Finally, after almost ten years of screwing around in community college, taking a class here or there (in my defense, for at least half of that time, I did hold employment that hindered my ability to take full course loads), dropping classes that didn’t interest me half-way through… I decided to say, “Fuck it,” and go with a major in something I know I enjoy and a career I always wanted. I decided, “I’m going to get a creative writing degree,” and officially changed my major to English. That’s how serious I was about this, witches; I never bother officially changing my major because a) setting up counseling appointments is a pain in the butt, and b) I’m prone to changing my mind. But, that doubt that’s been ingrained in me from a young age is strong. I look at the potential careers for someone with a M.F.A. in Creative Writing and I cringe. I want to write novels, or poetry. I want a book. I don’t want to be a teacher. I don’t want to be a consultant. I don’t want to write for TV or video games. I don’t want to be an editor. I want to write a book. And my blog. So, I nixed that idea again.

Business/Marketing

This has actually been the major I’ve been pursuing for about a year. I never bothered to change my official major in the counseling department, but this has actually been the track I’ve been on. It’s a field I know I can excel in. People who first meet me say I’m charming and charismatic (then they get to know me and realize I’m a raging bitch, but that’s also pretty damn handy in the business world). It kind of combined everything I liked about most of my previous majors; it requires me to get into people’s heads (psychology), look at social trends (sociology), generally has a creative outlet (English), and like a kitchen, it’s high-pressure, but without the fast-pace that triggers my anxiety. It seemed perfect, until…

Dietetics/Nutrition

A couple semesters ago, I took a nutrition class as part of my general education requirements (and also because I needed to get in shape and make better food choices). I loved it. It was fun. It combined food and science, two of my favorite things! “I should do this!” I said impulsively. Because that’s my M.O. I’m impulsive. I rush into things without thinking them through. “This is it,” I told myself. “This is the goal. Good career potential. Something I enjoy. Something I could be good at.” If I ever actually implement the lifestyle changes I learned about. But, fuck it; I’ve got time for that. I even made the appointment with my counselor and changed it. I was going to pick this path and take it to the end!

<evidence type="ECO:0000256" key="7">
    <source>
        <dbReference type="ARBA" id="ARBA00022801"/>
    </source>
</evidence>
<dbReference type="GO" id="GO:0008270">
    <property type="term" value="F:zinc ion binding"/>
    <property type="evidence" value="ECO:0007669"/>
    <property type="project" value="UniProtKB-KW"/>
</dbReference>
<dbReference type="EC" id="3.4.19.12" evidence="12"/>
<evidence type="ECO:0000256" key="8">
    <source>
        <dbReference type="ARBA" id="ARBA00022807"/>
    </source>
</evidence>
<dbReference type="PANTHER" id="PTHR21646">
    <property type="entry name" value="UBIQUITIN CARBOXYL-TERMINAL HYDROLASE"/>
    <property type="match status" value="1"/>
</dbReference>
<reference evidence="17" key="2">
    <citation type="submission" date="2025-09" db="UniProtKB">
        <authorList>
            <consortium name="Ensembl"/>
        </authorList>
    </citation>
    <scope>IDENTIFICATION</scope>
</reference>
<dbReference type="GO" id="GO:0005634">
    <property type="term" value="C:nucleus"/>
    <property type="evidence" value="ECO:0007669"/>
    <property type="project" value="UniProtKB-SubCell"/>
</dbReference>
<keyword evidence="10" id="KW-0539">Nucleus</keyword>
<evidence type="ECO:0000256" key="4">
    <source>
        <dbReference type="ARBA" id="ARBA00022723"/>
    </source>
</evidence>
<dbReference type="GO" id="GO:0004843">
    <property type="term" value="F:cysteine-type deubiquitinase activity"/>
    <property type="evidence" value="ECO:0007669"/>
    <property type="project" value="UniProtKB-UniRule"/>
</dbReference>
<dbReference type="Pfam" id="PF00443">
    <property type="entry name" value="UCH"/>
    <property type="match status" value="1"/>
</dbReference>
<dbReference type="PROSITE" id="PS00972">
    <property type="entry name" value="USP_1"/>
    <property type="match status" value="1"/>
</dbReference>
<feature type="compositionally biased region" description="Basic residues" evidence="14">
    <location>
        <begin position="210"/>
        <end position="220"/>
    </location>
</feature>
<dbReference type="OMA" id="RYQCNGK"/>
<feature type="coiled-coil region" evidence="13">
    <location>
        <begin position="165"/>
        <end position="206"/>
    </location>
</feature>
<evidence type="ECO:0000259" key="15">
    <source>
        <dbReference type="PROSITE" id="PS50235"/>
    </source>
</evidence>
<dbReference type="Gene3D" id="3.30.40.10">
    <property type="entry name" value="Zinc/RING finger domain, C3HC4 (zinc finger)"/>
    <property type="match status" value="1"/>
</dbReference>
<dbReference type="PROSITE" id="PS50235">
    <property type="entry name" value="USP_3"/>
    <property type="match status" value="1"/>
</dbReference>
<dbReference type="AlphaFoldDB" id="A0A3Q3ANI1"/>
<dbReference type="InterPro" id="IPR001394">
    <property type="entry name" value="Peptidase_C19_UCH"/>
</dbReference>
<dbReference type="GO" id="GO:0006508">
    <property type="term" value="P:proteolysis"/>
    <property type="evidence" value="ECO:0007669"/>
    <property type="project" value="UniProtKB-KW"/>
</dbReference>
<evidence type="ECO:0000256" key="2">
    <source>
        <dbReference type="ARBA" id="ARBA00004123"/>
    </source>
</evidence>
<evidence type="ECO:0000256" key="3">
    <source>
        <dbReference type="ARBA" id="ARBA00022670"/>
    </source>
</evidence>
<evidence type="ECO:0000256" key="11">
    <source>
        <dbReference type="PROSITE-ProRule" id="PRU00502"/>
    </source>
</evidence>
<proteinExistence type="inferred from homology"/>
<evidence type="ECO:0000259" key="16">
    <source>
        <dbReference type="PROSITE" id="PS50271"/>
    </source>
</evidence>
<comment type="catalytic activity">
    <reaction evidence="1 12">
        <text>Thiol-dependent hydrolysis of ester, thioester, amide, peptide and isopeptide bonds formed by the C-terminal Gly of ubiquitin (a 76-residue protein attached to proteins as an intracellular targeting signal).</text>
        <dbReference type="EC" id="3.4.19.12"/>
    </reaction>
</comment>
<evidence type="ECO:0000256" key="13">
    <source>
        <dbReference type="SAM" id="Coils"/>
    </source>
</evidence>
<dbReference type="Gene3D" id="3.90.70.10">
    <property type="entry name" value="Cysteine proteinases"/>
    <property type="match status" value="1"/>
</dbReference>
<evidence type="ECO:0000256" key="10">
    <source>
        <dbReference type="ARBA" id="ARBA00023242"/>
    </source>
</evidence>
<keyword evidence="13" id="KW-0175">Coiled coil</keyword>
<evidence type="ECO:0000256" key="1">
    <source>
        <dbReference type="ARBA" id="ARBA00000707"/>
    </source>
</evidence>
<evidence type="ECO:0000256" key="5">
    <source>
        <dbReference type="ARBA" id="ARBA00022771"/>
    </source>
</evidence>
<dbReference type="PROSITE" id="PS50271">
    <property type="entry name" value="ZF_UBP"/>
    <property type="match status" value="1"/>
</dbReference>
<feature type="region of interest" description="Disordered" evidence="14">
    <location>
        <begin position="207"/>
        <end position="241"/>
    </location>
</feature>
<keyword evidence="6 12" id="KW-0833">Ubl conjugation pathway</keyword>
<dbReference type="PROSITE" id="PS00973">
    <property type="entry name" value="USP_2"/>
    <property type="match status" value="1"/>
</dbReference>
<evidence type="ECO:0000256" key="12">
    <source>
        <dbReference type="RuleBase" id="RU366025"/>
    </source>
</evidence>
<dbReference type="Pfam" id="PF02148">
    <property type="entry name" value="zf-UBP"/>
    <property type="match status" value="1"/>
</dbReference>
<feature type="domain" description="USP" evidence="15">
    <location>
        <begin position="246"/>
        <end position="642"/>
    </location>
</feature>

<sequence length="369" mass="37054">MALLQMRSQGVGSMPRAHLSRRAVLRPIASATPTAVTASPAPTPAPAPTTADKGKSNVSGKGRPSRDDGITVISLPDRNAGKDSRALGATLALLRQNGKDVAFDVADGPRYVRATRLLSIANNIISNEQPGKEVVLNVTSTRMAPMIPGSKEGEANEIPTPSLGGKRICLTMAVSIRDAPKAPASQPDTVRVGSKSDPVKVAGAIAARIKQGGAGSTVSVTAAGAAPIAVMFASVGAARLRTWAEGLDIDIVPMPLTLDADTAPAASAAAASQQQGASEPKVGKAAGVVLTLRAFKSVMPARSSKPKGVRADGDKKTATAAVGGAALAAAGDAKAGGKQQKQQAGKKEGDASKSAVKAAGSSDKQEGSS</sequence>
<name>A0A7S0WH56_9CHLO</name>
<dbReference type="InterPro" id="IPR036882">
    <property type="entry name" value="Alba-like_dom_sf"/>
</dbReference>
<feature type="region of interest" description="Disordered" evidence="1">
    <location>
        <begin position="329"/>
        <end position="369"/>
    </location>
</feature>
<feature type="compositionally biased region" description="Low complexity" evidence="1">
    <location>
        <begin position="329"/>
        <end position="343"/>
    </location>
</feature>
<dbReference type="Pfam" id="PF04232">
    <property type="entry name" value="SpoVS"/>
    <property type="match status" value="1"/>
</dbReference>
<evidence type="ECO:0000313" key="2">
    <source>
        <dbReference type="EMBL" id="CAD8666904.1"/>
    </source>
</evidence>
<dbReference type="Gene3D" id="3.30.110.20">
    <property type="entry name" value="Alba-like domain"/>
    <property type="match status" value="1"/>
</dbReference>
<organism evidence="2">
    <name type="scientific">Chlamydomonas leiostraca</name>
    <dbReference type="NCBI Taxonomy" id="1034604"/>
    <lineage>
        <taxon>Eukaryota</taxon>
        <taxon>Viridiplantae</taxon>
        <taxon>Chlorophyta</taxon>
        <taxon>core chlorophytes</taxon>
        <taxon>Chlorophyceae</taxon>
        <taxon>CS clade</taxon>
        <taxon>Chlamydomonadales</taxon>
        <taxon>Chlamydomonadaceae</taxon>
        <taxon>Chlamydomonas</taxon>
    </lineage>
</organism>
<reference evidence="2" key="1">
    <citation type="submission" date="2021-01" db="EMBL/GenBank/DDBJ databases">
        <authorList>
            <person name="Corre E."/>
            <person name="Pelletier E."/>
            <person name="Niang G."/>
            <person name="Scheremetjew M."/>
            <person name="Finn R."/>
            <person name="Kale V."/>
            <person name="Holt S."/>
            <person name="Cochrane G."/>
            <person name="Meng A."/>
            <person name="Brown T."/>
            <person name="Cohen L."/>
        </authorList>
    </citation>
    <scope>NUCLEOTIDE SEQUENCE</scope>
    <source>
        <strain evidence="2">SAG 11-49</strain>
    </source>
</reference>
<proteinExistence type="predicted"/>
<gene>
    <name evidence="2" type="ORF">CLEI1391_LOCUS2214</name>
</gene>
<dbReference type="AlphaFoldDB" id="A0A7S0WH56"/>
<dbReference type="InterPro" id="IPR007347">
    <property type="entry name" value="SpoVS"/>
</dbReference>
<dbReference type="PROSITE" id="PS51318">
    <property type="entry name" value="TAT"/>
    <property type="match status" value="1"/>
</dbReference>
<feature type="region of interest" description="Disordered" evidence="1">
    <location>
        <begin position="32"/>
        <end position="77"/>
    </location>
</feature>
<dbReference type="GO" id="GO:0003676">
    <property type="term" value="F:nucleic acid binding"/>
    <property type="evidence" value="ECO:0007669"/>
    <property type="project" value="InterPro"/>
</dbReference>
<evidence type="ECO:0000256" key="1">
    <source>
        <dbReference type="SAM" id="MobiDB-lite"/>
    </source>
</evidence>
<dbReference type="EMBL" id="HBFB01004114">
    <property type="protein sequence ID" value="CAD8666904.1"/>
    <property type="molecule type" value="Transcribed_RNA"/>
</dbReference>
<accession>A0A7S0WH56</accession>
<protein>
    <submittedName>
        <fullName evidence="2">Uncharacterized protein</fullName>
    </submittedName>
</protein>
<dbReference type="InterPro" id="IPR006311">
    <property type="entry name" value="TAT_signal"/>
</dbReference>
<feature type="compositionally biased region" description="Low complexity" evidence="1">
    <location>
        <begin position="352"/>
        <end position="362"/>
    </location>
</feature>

This major requires so much math. I. Fucking. Hate. Math. Now, of course, marketing requires math. Dietetics requires math, more math, physics (which is science math), chemistry (which is more science math), and nearly every math class offered at my current school. This will also take me an additional four years of schooling on top of everything I’ve already completed (and even failing/dropping so much and only taking one or two classes a semester, after ten years I have completed a lot). Most of which will be taking math and science prerequisites that won’t even apply to my major in order to get to the point that I’m allowed to take the classes that do.

Then, last Thursday, I found myself Googling, “How to set up LLC in California,” and I asked myself, “Why the fuck did I not just stick with Business/Marketing?”

Because, the fact is, everything I’ve written up there? It’s all just excuses. I could succeed with any one of those degrees. Now, I don’t mean that in an, “I’m so great, I can do anything,” kind of way. I mean, I know that if I just picked one and put in the work to learning how to do it effectively, I could be successful. Because I’d be working and devoting my time to it. I know it’s a generalization and not always the case, but hard work usually amounts to some level of success. At the very least, it amounts to getting by. And any one of those majors could lead me down the path to a good job that could offer me more than just getting by, if I work for it.

I realized I’m looking for something easy—I realized that I’m in this damaging mindset that just because I like something that it’s going to be easy. Then I start actually taking the courses (or just looking at the required courses), realize it’s not easy, and then move on to the next thing I like and think will be easy. And that is not how life works. Life only works when I do.

Time to get working.

I love you all.